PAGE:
Tamworth Road September 14th to 25th
Another two weeks, another month, another quarter year has just passed, where the hell did it go?
Another blog to write, another article to stitch together for Stephan's CBW magazine. Life is just speeding passed. But then one looks back as to what has been achieved down Tamworth Road since my last blog to understand why time is flying by.
At last we have completed the concrete reinforcing half way up the left hand canal bank batter, which is lined with Concrete Canvas. Why have we only gone halfway up? Well, its all to do with the hull shape of a typical canal narrow boat. Most boats are slab sided, a vertical plate that reaches approximately 600mm plus below water level before it is welded to the flat bottom base plate to form a fairly sharp edge along the length of the barge. This edge would, if not protected by the concrete we have been laying, easily damage the Concrete Canvas and cause the canal to leak badly. As this sharp edge is so far down into the water it is not necessary to concrete right up to the top. This leaves the top portion available for water plants and grasses to grow. To assist them we are stitching a Geomesh matting to the top half of the batter. This will trap silt and hopefully plants will grow, spreading their root system into the Geomesh and make the canal look established.
Following the completion of the concrete reinforcing the Geomesh is now being laid, and to secure this the top edge is trapped by sandbags that are filled with a weak mix of concrete. Also along the top edge of the bank you will have noticed that, at twenty yard intervals, fishing pegs are being provided for the specific use of disabled fishermen.
Beyond the narrows, towards the A51, a start has been made on improving the canal side bank of the tow path. Use is being made of the shortened big concrete pipes that used to be down the middle of the canal base. The off cuts from these pipes are being taken over the road into Darnford Park to be included in the noise barrier bank alongside the A38.
A continuing effort is being made to lay the clay alongside the towpath, a little and often to the best way to tackle it!
Finally the majority of the Penstock has arrived and it will tax our brains as to how it can be threaded through in to the weir for the next few days/weeks. All we need then is for the Environmental Agency to smile on us with the required permission to impound water and you will have a bit more that you can call a canal.
My thanks to all who have and are helping with the ongoing works, great job, great blokes, keep up the good work.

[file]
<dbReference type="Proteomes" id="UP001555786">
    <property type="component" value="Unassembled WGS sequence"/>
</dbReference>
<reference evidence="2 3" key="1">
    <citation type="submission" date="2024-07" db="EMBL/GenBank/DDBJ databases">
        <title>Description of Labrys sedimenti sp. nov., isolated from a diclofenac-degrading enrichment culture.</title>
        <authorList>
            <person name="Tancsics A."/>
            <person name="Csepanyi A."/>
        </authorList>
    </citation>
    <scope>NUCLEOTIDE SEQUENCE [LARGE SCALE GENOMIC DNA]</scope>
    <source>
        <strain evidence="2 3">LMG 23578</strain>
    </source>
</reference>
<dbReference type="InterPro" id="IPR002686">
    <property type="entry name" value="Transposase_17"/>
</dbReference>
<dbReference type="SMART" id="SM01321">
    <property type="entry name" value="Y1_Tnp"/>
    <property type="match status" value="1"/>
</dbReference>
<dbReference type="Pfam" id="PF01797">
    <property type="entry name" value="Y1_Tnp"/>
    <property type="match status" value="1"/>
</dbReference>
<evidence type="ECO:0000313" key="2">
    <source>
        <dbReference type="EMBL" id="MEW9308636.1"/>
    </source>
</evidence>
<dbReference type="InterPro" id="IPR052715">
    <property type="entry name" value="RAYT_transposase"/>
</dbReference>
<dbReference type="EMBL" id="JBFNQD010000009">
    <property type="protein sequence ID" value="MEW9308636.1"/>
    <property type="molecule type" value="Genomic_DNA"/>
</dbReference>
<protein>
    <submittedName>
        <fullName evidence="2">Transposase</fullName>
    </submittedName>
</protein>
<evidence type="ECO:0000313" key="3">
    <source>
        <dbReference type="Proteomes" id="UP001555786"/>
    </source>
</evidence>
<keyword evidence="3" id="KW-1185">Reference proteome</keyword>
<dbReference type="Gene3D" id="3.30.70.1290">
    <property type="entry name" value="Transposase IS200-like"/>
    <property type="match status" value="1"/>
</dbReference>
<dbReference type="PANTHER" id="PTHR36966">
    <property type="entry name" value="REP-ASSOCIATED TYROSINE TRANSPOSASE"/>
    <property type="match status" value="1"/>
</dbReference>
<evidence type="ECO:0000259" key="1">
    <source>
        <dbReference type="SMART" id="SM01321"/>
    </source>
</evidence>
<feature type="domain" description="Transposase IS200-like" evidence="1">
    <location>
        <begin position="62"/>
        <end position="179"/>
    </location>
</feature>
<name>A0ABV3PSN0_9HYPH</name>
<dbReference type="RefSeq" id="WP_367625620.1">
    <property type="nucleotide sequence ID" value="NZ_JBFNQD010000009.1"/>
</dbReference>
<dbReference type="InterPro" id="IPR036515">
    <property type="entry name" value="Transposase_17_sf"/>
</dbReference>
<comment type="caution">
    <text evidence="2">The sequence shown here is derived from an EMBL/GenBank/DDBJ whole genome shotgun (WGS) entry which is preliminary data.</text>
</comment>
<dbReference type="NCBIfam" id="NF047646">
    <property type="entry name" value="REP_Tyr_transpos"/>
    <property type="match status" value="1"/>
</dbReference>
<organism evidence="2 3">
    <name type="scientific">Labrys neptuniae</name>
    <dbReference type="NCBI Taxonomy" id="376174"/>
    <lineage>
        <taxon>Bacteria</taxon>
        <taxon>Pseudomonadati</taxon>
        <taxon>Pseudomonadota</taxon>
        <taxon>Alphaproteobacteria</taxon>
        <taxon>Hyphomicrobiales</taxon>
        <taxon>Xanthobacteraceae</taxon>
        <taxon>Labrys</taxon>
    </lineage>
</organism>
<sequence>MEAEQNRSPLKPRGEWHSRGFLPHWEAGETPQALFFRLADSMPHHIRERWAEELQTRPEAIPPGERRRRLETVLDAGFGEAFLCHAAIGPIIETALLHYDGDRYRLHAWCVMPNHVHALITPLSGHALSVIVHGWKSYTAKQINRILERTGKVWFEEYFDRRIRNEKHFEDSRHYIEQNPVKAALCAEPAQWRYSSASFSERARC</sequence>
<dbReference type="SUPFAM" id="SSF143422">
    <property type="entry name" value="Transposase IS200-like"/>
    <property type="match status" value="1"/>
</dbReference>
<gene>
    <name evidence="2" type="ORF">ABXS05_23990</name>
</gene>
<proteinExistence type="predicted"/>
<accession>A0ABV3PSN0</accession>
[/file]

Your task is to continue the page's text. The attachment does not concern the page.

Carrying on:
Hours Sept 14th to Sept 25th - 321
Photos by Christine Howles and Tony Cadwallader
Tamworth Road September 1st to 11th
What is a 'penstock' ?
The word is an olden-day word borrowed from the time of watermills. A penstock is a device that controls the flow of water such as a sluice or weir, or as in our case a gate valve. We need a penstock for two reasons, the main reason being that by controlling the water flow through it to near zero we will be able to fill the finalized pound 27 with water. The second reason is that the Environment Agency need to be satisfied that we continue to supply about 1 litre per second of water though the canal into the brook that passes under the A38, which is what the black pipe down the towpath side wall does at this time.
I have been banging on about the sourcing of this device for several blogs, as we are getting pretty close to being ready to install it. Well, I can now report that the required pipework is on site together with lots of gasket, nuts and bolts and other bits and pieces. It will be quite an engineering job to assemble and fit this equipment, but at least we now have it!
In the meantime work has been going on as usual. The laying of the geomesh on the top half of the left hand bank batter is steadily progressing.
The filling of the sand bags continues. These hold the geomesh along it's top edge to the top of the bank. A start has also been made on the provision of disabled angling pegs along this bank.
More 'big pipes’ have been cut down to size. The longer pieces of these pipes will be used to reinforce the tow path edge beyond the narrows. They will also become part of the brick and concrete wall that continues towards the A51. In fact a start has been made on this task.
The clay platform along the base of the towpath wall is slowly progressing. This is nasty, dirty hard work and the volunteers generally don't like doing it. A 'big' notice to those who task us with working with clay :- FIND SOMETHING ELSE -: or you'll end up with no workforce!
Talking of our workforce :- It’s second to none. Thank you all for you time and effort without which we would be nowhere.
Hours worked Aug 31st to Sept 11th - 373
Photos Sept 4th/11th by Christine Howles